In its last term, the United States Supreme Court began revamping employee arbitration rights, particularly with respect to class actions. With the current term under way, the Supreme Court has cases in front of it that could further alter these rights.
On April 30, 2018, the California Supreme Court upended the state's independent contractor market with its decision in Dynamex Operations West v. Superior Court. The Court's ruling changed the way the law will determine whether a worker is an employee or an independent contractor. The case discards the decades-old test of S. G. Borello & Sons, Inc. v. Department of Industrial Relations (Borello) and replaces it with a new "ABC Test." We initially discussed the difference between these cases in a May 2018 post.
The U.S. Supreme Court's latest employment litigation decision requires employees to focus on all the terms of the employment contracts they sign with their employers.
Truly, how complicated and dynamic is labor law?
For those who are new to running a business, you should know that there are going to be decisions that you will need to make that will not only affect your business but your employees as well. These decisions may be as grand as deciding to merge with another company to something as simple as offering a benefits package to your employees.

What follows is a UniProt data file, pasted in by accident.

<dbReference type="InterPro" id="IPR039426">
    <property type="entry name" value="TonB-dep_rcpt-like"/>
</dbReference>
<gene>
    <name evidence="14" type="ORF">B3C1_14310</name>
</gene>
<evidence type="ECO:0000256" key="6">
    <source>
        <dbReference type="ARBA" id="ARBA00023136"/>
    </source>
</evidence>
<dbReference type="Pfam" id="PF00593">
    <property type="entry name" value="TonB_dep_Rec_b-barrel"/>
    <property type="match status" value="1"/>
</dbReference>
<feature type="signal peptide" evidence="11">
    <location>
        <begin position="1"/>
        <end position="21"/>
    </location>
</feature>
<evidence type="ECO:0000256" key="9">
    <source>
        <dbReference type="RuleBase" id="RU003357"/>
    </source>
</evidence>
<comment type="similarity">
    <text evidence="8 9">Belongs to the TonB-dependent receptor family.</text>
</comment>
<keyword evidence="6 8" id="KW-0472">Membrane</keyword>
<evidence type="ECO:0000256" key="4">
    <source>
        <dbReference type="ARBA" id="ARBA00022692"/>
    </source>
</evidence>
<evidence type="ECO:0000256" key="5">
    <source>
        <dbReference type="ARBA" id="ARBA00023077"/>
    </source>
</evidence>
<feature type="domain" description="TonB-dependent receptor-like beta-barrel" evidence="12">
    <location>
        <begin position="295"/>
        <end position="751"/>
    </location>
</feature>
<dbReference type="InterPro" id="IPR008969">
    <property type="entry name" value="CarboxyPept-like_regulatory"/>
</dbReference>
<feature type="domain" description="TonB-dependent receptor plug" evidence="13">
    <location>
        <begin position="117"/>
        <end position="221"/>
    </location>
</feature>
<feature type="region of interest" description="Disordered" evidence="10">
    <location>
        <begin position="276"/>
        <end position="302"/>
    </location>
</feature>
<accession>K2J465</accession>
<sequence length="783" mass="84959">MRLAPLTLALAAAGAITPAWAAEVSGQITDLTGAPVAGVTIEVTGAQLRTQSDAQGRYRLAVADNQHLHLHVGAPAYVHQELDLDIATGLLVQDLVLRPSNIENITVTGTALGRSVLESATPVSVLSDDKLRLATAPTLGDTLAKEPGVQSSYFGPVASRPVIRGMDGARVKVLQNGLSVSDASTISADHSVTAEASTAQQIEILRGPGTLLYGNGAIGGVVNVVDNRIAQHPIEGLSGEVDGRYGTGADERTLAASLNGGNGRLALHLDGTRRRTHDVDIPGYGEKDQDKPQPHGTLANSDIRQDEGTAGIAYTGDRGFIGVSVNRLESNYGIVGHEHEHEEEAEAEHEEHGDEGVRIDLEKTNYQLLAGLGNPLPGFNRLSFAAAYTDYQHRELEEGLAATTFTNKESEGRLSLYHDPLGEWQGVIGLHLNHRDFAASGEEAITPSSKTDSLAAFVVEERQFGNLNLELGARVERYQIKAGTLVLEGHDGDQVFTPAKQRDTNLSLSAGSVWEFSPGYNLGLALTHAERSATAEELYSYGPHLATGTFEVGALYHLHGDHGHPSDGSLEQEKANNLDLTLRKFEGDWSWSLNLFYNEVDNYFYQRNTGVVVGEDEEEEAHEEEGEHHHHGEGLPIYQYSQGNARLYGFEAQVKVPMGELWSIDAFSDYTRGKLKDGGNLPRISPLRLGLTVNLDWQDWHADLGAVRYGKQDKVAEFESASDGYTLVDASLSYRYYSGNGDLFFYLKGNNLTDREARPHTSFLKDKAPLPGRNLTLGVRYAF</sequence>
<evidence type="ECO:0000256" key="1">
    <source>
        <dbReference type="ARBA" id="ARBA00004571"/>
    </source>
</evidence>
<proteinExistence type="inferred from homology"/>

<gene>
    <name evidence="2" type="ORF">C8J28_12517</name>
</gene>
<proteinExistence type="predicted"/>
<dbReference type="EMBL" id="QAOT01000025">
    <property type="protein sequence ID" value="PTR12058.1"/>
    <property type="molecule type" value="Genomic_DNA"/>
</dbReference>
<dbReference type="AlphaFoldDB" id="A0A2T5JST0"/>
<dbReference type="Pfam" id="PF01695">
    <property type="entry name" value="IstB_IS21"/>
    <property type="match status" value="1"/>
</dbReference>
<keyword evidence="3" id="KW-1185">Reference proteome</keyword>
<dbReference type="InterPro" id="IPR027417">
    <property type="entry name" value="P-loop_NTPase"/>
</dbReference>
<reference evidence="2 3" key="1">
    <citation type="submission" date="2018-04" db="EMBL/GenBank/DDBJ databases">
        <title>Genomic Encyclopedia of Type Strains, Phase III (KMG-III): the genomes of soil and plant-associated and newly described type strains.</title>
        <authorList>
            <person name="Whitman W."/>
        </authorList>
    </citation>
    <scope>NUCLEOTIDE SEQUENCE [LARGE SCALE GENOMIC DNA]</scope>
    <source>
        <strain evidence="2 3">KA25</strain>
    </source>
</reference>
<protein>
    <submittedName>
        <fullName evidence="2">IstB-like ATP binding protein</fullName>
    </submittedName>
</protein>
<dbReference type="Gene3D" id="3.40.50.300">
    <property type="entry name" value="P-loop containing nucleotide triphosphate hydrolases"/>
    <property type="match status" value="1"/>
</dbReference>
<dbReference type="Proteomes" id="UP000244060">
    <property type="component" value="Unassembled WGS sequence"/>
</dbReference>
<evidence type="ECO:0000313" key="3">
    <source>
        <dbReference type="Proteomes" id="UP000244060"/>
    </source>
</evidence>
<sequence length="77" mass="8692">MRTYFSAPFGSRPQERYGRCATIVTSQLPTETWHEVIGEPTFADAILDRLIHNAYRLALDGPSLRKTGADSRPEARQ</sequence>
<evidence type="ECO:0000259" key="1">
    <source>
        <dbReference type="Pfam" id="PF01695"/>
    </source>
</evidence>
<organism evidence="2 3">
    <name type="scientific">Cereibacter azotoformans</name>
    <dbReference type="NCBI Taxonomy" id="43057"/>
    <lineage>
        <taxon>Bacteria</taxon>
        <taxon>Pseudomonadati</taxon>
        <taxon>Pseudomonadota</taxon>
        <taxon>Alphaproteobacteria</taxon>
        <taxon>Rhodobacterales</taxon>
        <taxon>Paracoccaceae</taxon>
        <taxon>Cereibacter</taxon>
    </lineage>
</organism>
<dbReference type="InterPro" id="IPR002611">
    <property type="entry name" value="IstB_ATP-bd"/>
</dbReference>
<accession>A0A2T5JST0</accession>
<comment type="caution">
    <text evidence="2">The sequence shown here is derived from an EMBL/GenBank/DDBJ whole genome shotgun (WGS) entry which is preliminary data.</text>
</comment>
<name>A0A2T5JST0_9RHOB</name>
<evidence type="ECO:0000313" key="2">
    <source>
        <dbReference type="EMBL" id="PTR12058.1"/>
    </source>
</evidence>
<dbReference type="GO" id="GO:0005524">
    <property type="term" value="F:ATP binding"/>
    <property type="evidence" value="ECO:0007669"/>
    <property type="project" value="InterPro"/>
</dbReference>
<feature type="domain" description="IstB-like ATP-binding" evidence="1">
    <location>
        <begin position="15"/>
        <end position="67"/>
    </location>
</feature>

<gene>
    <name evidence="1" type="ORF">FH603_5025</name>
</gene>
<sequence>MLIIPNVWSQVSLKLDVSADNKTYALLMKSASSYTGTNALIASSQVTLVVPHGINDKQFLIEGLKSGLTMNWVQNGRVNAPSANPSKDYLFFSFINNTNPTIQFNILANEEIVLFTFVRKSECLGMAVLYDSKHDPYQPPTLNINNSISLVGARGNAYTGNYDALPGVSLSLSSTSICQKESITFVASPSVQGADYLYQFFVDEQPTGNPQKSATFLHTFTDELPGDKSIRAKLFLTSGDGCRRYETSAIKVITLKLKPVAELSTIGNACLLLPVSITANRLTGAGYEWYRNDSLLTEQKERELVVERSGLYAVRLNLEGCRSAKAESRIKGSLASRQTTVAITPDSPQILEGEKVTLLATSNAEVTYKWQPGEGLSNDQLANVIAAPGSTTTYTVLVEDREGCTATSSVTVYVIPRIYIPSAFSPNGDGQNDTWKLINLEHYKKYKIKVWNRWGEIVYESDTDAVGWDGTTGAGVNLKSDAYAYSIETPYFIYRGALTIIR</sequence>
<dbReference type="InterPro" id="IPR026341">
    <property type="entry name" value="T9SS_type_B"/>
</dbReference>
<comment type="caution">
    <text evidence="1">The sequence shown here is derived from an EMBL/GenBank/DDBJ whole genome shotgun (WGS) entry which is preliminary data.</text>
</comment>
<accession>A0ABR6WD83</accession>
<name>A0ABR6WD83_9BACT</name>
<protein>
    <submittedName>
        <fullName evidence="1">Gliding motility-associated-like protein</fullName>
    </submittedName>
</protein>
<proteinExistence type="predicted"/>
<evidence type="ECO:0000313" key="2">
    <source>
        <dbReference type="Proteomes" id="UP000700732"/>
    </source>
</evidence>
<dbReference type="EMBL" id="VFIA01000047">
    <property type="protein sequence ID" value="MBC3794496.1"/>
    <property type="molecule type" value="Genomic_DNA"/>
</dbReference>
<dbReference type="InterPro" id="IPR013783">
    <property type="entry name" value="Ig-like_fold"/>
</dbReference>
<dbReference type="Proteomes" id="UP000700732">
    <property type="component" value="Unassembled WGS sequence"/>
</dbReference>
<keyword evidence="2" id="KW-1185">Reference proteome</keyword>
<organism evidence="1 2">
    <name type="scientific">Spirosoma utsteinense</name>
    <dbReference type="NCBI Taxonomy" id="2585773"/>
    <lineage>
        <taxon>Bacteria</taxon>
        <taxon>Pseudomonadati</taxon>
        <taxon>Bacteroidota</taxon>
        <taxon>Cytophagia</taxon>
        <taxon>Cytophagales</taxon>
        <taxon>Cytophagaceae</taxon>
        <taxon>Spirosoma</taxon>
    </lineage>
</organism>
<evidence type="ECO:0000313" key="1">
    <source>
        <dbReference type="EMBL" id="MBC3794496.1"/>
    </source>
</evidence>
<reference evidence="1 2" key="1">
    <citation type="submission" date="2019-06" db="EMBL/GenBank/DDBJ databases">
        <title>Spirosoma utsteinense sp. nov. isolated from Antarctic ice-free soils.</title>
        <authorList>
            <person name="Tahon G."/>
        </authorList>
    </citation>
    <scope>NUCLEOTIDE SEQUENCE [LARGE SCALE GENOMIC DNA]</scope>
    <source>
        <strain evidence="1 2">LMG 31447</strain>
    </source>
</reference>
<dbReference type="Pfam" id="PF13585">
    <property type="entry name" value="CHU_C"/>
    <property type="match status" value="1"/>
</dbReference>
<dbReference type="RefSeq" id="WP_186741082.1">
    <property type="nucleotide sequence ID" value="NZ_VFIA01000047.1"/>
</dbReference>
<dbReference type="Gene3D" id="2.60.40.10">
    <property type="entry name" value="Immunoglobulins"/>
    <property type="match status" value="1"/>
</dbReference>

The conduct of an employee while they are with a business and after they leave the business can have some rather significant effects on the business as a whole. This is one of the reasons why business owners often put a great deal of time and energy into the content of their contractual agreements with employees. There are many types of agreements a business owner might ask an employee to sign when the employee starts with the business, such as an employment contract, non-compete agreements and confidentiality agreements.
In a blog post last week, we talked with our readers about non-compete clauses and the legal issues they could create for businesses who try to enforce them in states, such as California, where such covenants are considered void. We brought up the topic because of the national sandwich chain Jimmy John's, which has fallen under scrutiny for its use of such restrictive employment clauses.